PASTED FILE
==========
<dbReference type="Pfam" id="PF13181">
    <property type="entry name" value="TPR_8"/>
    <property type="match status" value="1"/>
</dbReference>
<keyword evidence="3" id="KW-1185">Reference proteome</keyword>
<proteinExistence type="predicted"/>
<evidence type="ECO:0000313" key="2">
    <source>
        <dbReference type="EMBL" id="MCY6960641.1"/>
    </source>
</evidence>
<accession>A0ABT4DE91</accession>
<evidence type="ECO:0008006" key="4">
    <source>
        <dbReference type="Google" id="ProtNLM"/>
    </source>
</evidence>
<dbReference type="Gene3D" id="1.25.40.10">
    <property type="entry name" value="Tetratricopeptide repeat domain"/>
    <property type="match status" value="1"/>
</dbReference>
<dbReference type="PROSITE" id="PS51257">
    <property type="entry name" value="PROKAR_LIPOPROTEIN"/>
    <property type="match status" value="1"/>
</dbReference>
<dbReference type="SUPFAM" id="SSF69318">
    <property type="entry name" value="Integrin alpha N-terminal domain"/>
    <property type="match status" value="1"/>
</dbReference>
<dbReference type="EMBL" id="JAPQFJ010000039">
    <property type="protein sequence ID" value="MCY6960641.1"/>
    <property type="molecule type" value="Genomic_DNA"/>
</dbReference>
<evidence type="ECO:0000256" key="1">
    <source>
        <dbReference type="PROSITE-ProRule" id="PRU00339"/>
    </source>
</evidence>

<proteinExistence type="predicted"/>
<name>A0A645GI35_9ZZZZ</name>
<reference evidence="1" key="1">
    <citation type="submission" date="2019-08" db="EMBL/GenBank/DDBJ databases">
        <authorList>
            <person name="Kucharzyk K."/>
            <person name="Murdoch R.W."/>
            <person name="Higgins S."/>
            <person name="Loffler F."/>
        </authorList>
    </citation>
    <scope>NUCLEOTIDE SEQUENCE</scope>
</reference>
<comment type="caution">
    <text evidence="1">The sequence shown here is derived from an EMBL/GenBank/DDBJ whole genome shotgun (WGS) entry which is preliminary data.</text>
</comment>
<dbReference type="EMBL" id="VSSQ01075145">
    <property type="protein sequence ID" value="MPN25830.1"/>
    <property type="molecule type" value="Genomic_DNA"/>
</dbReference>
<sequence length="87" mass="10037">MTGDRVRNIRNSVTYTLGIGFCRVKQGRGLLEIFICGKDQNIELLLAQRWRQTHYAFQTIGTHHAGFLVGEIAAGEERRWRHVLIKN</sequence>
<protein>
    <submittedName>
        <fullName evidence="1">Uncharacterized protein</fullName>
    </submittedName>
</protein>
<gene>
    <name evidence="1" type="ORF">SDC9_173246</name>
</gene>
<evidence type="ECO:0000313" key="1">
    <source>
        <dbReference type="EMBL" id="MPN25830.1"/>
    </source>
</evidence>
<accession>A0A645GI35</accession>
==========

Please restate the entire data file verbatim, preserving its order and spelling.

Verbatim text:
<dbReference type="Pfam" id="PF13181">
    <property type="entry name" value="TPR_8"/>
    <property type="match status" value="1"/>
</dbReference>
<keyword evidence="3" id="KW-1185">Reference proteome</keyword>
<proteinExistence type="predicted"/>
<evidence type="ECO:0000313" key="2">
    <source>
        <dbReference type="EMBL" id="MCY6960641.1"/>
    </source>
</evidence>
<accession>A0ABT4DE91</accession>
<evidence type="ECO:0008006" key="4">
    <source>
        <dbReference type="Google" id="ProtNLM"/>
    </source>
</evidence>
<dbReference type="Gene3D" id="1.25.40.10">
    <property type="entry name" value="Tetratricopeptide repeat domain"/>
    <property type="match status" value="1"/>
</dbReference>
<dbReference type="PROSITE" id="PS51257">
    <property type="entry name" value="PROKAR_LIPOPROTEIN"/>
    <property type="match status" value="1"/>
</dbReference>
<dbReference type="SUPFAM" id="SSF69318">
    <property type="entry name" value="Integrin alpha N-terminal domain"/>
    <property type="match status" value="1"/>
</dbReference>
<dbReference type="EMBL" id="JAPQFJ010000039">
    <property type="protein sequence ID" value="MCY6960641.1"/>
    <property type="molecule type" value="Genomic_DNA"/>
</dbReference>
<evidence type="ECO:0000256" key="1">
    <source>
        <dbReference type="PROSITE-ProRule" id="PRU00339"/>
    </source>
</evidence>

<proteinExistence type="predicted"/>
<name>A0A645GI35_9ZZZZ</name>
<reference evidence="1" key="1">
    <citation type="submission" date="2019-08" db="EMBL/GenBank/DDBJ databases">
        <authorList>
            <person name="Kucharzyk K."/>
            <person name="Murdoch R.W."/>
            <person name="Higgins S."/>
            <person name="Loffler F."/>
        </authorList>
    </citation>
    <scope>NUCLEOTIDE SEQUENCE</scope>
</reference>
<comment type="caution">
    <text evidence="1">The sequence shown here is derived from an EMBL/GenBank/DDBJ whole genome shotgun (WGS) entry which is preliminary data.</text>
</comment>
<dbReference type="EMBL" id="VSSQ01075145">
    <property type="protein sequence ID" value="MPN25830.1"/>
    <property type="molecule type" value="Genomic_DNA"/>
</dbReference>
<sequence length="87" mass="10037">MTGDRVRNIRNSVTYTLGIGFCRVKQGRGLLEIFICGKDQNIELLLAQRWRQTHYAFQTIGTHHAGFLVGEIAAGEERRWRHVLIKN</sequence>
<protein>
    <submittedName>
        <fullName evidence="1">Uncharacterized protein</fullName>
    </submittedName>
</protein>
<gene>
    <name evidence="1" type="ORF">SDC9_173246</name>
</gene>
<evidence type="ECO:0000313" key="1">
    <source>
        <dbReference type="EMBL" id="MPN25830.1"/>
    </source>
</evidence>
<accession>A0A645GI35</accession>